the file stay down to earth rather than growing astronomically, and your CM tool may like that.
File ownership for quality.
Did you ever work in a car wash? How much attention did you give to each car? Now when you're cleaning you're 1972 Mustang do you give it the same level of attention or more? Code is something created. The creator has pride in his/her creation. Don't destroy that pride by making it open season on everyone's code. File ownership does not mean that the owner has to make all the changes - just that the owner has the responsibility and authority for the design of that code on an ongoing basis. The owner reviews all changes at a minimum. The CM tool can help support and enforce file ownership, ensuring that the otherwise "open season" agile process does not degrade code quality.
In the haste to get the product out the door, data is hard-coded into source code files. This may make changing the data more difficult, but the real crunch comes when product variants are produced by having variant files with different values of the hard-coded data. This can be a CM nightmare if there are many variants along different axes. Work from the outset at a strategy to make data run-time configurable. This does not involve more code (usually less in fact), but does require an architectural decision up front to allow data to be run-time configurable. The result is that code is written with that assumption. Allocations are done as required rather than up front, thus making use of changes to the configuration parameters. Variables that can be changed through the user interface are used rather than hard-coded "#define" statements. Slightly different algorithms are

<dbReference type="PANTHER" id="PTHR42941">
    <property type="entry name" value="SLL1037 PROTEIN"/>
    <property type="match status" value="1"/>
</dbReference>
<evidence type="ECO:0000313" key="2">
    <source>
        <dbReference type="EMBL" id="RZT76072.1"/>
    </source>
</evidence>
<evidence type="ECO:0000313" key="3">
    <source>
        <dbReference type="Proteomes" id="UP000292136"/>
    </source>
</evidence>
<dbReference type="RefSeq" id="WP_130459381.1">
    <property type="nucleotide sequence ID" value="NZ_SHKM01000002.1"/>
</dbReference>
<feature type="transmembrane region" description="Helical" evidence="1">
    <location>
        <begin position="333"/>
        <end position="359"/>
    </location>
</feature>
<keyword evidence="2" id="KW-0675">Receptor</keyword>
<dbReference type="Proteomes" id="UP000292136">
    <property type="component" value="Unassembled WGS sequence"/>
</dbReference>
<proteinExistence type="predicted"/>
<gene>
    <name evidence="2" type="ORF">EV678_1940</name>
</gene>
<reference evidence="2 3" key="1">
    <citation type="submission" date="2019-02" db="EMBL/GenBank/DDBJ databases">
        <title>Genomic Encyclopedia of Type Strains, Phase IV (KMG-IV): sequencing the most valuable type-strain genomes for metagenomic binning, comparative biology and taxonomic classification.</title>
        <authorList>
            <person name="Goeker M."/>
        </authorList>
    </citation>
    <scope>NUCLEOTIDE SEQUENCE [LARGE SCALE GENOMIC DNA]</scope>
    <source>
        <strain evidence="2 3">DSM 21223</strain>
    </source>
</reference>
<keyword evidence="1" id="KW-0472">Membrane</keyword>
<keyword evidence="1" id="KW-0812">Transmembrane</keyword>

used to support some dynamically changing values at system start-up, or even throughout the life of the application, rather than assuming static values. The amount of flexibility not only reduces the CM load, but speeds up the design as the decision on what the hard-coded values should be can be deferred to the product team.
agile is Just Good Design and Common Sense
Now go through all of these factors and tell me which ones you would not want to take advantage of if you weren't looking at creating an agile CM Process. Are you surprised? agile software development and agile CM are just good common sense practices with some terminology for wrappers. So even if you're not looking for an agile CM Process, I might recommend that you read this article and the other related articles anyway. It just makes sense.